How Digital Marketing has evolved
Over the past 30 years, digital marketing has had to run to keep up and deal with the boundless leaps in technological advances.
The ‘Sales Era’ that witnessed the invention of the telephone, was followed swiftly by the rise of television and the ‘Marketing Department Era’ fed the industry evolution known as the ‘Marketing Company Era’, which arguably witnessed the biggest changes in the shape and scope of marketing with the availability of the PC.
Marketing professionals, however, are hesitant in the future but believe that digital marketing will be crucial to their business over the next couple of years. In spite of this when polled, marketers believe that their current digital role will definitely or probably still exist in its current form in 30 years’ time (69% in the USA and 62% in the UK)
Without the use of runes, it’s not possible to see the future but to look advance, as any historian will tell you, sometimes we need to look to the past.
Here, we look at the three most important changes in marketing technology: the internet, big data and smartphones and envisage how they can shape the future of marketing.
32% of UK digital marketers believe that in the next three decades robots will do much of the digital marketing they currently undertake.
The acceptance into the everyday life of the internet is the single biggest event that has affected marketing over the last thirty years.
When Netscape, the first successful mass-market browser, was released in 1994, the number of people using the web soared from 17m to 71m.
As PC habits formed, the scenery evolved; from email as an accepted form of communication to search engine usage like Yahoo! (1994) and Google (1997) and e-commerce sites like Amazon (1994) and eBay (1995). As far as marketing was concerned this was a veritable goldmine. Email became a tool for outbound marketing, complementing the traditional use of print advertisements, TV, radio and cold calling.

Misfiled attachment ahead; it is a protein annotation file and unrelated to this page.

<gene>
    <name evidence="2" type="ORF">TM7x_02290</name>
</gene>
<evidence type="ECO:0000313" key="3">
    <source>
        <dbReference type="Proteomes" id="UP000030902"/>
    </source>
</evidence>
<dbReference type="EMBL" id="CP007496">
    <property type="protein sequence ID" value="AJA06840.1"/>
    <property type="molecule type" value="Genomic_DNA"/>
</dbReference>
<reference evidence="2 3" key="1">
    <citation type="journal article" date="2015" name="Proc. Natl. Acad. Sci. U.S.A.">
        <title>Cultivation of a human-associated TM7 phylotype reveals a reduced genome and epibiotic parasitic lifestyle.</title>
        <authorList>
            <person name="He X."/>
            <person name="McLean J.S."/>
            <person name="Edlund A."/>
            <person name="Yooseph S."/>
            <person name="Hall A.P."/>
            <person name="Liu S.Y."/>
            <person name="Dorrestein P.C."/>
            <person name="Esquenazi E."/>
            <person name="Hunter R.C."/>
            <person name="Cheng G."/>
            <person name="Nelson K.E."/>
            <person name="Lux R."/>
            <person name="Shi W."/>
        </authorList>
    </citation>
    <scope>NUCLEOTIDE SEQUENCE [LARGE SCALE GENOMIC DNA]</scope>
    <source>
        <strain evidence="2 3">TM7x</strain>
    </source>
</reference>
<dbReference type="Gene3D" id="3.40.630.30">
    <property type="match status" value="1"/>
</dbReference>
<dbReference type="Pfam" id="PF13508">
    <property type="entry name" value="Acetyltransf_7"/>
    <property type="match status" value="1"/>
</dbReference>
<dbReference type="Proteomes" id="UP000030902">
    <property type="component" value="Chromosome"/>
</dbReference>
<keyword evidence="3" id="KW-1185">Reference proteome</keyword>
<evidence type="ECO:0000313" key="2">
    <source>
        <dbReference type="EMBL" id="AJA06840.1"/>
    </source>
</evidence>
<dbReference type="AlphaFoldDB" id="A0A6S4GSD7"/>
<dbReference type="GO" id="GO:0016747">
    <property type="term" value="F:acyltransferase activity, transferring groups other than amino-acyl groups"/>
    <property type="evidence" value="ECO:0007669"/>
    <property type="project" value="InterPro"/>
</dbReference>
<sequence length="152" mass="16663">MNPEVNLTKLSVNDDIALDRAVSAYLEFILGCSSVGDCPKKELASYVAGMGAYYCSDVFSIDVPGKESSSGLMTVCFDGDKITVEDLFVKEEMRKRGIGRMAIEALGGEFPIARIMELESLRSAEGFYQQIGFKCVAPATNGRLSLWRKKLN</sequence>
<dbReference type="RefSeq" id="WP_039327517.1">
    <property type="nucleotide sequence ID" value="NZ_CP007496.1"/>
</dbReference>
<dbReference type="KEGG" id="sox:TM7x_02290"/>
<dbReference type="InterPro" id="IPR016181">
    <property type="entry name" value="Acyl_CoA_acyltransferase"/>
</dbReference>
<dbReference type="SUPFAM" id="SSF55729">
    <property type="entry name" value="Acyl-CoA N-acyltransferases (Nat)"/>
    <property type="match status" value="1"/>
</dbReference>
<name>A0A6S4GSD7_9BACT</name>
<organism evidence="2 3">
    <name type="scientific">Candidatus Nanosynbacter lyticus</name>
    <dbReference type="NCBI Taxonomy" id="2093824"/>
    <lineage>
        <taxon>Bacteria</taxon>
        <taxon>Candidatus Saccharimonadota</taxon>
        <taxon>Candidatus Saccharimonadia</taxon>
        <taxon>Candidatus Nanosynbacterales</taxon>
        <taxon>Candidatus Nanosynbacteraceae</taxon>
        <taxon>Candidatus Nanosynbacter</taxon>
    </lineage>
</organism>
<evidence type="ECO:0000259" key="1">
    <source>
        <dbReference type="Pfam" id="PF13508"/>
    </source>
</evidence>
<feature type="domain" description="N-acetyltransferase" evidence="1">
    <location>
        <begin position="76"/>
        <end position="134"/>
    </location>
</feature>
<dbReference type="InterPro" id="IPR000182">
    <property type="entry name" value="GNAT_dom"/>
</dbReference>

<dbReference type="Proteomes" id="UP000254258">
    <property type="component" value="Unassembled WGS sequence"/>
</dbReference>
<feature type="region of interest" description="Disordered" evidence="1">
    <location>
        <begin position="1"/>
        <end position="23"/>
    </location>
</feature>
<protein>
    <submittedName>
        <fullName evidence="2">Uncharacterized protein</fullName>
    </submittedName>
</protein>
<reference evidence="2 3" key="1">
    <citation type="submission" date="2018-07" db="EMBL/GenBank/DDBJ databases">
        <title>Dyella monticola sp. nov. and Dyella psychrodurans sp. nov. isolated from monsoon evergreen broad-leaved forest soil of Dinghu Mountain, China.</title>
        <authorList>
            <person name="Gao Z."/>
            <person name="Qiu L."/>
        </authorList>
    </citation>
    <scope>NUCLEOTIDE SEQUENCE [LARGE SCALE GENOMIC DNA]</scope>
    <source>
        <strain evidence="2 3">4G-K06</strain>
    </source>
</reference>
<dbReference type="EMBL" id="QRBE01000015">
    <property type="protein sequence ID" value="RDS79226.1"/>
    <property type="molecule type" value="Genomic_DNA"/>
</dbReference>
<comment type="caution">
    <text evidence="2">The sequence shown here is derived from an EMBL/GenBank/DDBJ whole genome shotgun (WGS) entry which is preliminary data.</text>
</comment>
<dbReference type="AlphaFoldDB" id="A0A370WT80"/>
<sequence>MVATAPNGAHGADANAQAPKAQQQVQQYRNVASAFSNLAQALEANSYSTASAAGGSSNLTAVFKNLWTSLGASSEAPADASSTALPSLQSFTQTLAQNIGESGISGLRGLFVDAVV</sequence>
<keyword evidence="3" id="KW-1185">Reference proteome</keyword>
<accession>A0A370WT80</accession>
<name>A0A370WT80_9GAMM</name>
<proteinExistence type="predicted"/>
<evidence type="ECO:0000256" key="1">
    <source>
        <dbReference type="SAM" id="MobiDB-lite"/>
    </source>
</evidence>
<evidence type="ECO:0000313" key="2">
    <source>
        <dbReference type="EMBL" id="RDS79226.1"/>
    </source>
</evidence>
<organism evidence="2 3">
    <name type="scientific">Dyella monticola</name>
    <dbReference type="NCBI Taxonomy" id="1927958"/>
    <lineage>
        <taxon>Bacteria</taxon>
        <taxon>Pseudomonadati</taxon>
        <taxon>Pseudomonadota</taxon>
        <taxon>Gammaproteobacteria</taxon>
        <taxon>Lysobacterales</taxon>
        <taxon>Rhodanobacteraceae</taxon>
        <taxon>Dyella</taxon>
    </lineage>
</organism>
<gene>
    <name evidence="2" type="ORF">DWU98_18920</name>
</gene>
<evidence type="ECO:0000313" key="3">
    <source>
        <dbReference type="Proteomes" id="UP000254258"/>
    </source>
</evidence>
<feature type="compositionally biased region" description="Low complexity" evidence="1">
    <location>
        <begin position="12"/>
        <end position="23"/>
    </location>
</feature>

Search engines began to catalogue newly created websites which let users find information, products and services, without having to leave the house.
Digital marketers also started to use used primary SEO techniques: keyword stuffing, backlinks and excessive tagging, to harvest higher rankings.
A research study in 2000, found that digital information was the fastest growing type of information produced, overtaking its physical equivalents: film, paper, and optical, with the most text-based material, ‘born digital.’ This digital information would become known as ‘big data’.
Innovations in the recording and storing of data meant big data became a novel and nonpareil source for marketing departments.
After the ‘dot-com bubble’ burst in 2001 marketing strategies changed. A stronger weight was positioned on inbound marketing through user-focused design and information sharing. The introduction of social media sites, Facebook (2004) and Twitter (2007) made this even bigger as users began distributing more and more personal information online.
Big data has become the equivalent of online-psychology (only more scientific) making it possible to predict patterns and trends of behaviour, with this role in digital marketing set to increase, with the advent of specialists in digital precision marketing using predictive analytics, acquiring the emotional intelligence needed to connect with consumers more effectively and more often.
The smartphone (or tablet) is now the most ubiquitous piece of technology around today. These devices have exploded (some literally) in the last 10 years and digital marketing in some ways is still playing catch up.
Smartphones have overtaken PCs as the primary device for online interaction, with the time UK adults spend daily on mobile devices increasing from 48 minutes in 2011 to 260 minutes last year.